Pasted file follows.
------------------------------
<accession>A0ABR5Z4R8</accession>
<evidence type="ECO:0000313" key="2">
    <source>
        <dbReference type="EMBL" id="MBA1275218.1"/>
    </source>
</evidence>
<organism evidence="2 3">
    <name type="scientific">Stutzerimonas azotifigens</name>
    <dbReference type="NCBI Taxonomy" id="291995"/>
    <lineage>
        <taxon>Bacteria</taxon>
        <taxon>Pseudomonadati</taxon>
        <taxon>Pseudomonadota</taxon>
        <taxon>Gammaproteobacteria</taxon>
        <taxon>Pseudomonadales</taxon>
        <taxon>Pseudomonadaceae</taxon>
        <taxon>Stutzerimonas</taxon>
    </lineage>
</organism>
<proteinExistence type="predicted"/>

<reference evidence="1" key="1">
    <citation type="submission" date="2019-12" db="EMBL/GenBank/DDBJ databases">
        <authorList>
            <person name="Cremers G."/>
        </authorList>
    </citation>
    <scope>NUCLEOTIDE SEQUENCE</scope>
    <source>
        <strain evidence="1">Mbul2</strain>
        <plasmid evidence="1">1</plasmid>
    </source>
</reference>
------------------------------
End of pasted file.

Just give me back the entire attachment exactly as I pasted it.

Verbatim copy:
<accession>A0ABR5Z4R8</accession>
<evidence type="ECO:0000313" key="2">
    <source>
        <dbReference type="EMBL" id="MBA1275218.1"/>
    </source>
</evidence>
<organism evidence="2 3">
    <name type="scientific">Stutzerimonas azotifigens</name>
    <dbReference type="NCBI Taxonomy" id="291995"/>
    <lineage>
        <taxon>Bacteria</taxon>
        <taxon>Pseudomonadati</taxon>
        <taxon>Pseudomonadota</taxon>
        <taxon>Gammaproteobacteria</taxon>
        <taxon>Pseudomonadales</taxon>
        <taxon>Pseudomonadaceae</taxon>
        <taxon>Stutzerimonas</taxon>
    </lineage>
</organism>
<proteinExistence type="predicted"/>

<reference evidence="1" key="1">
    <citation type="submission" date="2019-12" db="EMBL/GenBank/DDBJ databases">
        <authorList>
            <person name="Cremers G."/>
        </authorList>
    </citation>
    <scope>NUCLEOTIDE SEQUENCE</scope>
    <source>
        <strain evidence="1">Mbul2</strain>
        <plasmid evidence="1">1</plasmid>
    </source>
</reference>